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INADEQUATE: Care home placed in special measures

INADEQUATE: Care home placed in special measures

The ‘inadequate’ rating means the home will be placed in special measures and kept under review by the CQC, Image: LDRS

A care home that was failing to protect its residents from potential harm or abuse has been placed in special measures.

Smithy Bridge Court, in Littleborough, provides care for up to 51 people with complex care and mental health needs, including dementia.

But it has been rated as ‘inadequate’ by health watchdog the Care Quality Commission (CQC) following an inspection of the new-build facility in Barke Street.

This is the lowest grading a care home can receive and if ‘significant improvements’ are not made within six months it could potentially be closed down.

The inspection was prompted in part due to concerns raised over staffing levels, management of medicines and safeguarding.

During the visit officials noted residents and families ‘spoke highly’ of care staff, who were said to be kind, reassuring and respectful of people’s dignity.

But while there was no evidence anyone had been hurt, a lack of ‘robust’ systems and effective management meant they were not safe and were ‘at risk of avoidable harm’.

The CQC report reads: “People were not effectively safeguarded from the risk of abuse. We noted there had been several safeguarding concerns where an incident had occurred between different people living at the service with the impact and severity of these allegations varying from minor altercations to more serious incidents.”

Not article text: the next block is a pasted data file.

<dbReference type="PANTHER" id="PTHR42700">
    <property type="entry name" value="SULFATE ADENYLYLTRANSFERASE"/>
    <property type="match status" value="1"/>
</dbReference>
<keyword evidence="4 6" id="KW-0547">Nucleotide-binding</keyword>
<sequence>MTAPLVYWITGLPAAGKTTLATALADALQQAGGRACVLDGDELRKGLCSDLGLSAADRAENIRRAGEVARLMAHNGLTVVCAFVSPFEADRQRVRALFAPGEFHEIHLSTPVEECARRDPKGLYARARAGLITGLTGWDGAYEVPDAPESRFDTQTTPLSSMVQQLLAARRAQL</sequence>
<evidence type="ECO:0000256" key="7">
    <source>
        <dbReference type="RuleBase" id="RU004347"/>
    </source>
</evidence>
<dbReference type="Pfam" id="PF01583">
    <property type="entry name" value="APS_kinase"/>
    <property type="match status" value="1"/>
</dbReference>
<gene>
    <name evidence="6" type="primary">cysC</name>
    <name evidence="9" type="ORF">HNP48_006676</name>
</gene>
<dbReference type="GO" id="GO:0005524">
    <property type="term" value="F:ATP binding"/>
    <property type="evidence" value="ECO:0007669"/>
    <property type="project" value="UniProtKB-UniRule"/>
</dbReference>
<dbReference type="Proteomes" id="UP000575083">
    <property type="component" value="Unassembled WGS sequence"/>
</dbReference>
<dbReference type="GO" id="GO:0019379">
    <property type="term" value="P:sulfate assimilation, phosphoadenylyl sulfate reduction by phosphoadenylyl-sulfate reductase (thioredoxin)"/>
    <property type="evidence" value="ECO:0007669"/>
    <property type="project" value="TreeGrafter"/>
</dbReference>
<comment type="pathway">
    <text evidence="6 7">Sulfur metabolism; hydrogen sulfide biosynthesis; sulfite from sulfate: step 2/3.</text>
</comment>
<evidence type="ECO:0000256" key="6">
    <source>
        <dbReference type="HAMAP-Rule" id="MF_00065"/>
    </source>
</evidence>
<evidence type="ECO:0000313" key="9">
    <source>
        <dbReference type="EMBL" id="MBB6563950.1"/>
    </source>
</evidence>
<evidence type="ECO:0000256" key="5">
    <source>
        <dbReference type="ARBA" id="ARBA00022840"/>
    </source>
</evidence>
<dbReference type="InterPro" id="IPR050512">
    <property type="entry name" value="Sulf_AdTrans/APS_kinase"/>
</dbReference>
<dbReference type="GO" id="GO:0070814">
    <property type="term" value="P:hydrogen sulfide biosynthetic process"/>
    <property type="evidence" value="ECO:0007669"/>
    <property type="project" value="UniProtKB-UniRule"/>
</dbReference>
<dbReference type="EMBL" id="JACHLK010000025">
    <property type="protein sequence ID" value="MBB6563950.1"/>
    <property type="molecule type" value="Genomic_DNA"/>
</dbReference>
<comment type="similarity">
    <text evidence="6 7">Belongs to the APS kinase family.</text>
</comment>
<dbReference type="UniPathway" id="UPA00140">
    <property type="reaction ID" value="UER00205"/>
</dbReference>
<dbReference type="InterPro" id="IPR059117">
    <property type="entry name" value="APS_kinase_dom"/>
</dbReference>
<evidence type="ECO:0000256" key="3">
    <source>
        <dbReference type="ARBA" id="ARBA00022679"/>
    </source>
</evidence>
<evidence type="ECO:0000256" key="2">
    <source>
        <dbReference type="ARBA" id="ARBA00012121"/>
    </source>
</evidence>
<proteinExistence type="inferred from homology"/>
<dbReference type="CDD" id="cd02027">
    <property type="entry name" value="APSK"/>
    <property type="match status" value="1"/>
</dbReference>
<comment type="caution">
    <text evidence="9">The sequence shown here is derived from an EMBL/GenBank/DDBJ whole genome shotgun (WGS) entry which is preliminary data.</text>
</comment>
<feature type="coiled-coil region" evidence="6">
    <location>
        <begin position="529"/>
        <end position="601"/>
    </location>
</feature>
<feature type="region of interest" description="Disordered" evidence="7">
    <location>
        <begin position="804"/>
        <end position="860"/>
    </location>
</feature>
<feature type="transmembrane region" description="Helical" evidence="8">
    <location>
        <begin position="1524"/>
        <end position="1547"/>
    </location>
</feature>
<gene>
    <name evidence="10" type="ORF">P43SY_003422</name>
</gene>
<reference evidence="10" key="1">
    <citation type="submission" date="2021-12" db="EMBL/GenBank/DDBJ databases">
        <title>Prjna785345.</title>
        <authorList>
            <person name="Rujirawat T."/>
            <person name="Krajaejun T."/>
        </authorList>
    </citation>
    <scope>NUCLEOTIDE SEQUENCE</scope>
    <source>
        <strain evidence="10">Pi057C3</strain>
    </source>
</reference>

Staffing was a major area of serious concern, with inspectors reporting there were ‘not always enough staff to meet the needs of people living at the home’.

On one day,  numbers were so low that new recruits who should have been shadowing more experienced colleagues had to fill in to cover shortfalls.

One care worker told officials: “I was thrown straight in. I was supposed to be shadowing but had to get straight on with it.”

Recruitment practices were found to be wanting and the CQC could not be certain the home had taken ‘adequate steps to ensure the staff they employed were suitable’.

Moreover, once taken on, not all staff completed their mandatory training in key areas such as safeguarding and infection prevention.

Staffing issues led to issues with cleanliness, as cleaning staff sometimes had to cover other roles, such as helping out in the kitchen.

The inspection report states: “The service was not clean. We found that some communal areas, bathrooms and clinical areas were stained or dirty.”

And while a deep clean by an outside company was arranged, officials found ‘limited improvements’.

“For example, one bathroom had not been cleaned since our visit two days before and the same stains were in place,” officials noted.

According to the report staff also failed to constistenly wear personal protective equipment (PPE) in line with the government guidance, while people’s medicines were not safely managed, stored or administered.

Some members of staff told officials they had been asked to give people their medicine despite not being trained or competent to perform the task.

The care home, run by St Augustine Ltd, was found to be in breach of three care regulations.

The ‘inadequate’ rating means the home will be placed in special measures and kept under review by the CQC.

If it fails to make signficiant improvements within six months the watchdog will ‘begin the process of preventing the provider from operating this service’.

This will usually lead to cancellation of their registration or to varying the conditions of registration.

A spokesperson for Smithy Bridge Court has responded to the report.

They said: “We are sorry our service did not meet our high quality standards.

“We will take on board all the inspection findings and have developed a comprehensive action plan to address each matter raised as quickly as possible.

“While there were some positive findings in the report with families speaking highly of our care staff and of positive experiences in contacting and visiting our service, we recognise the need to improve staff recruitment and our quality assurance procedures. We will work extremely hard over the next weeks and months to do so.”

 

Words: Nick Statham, Local Democracy Reporter


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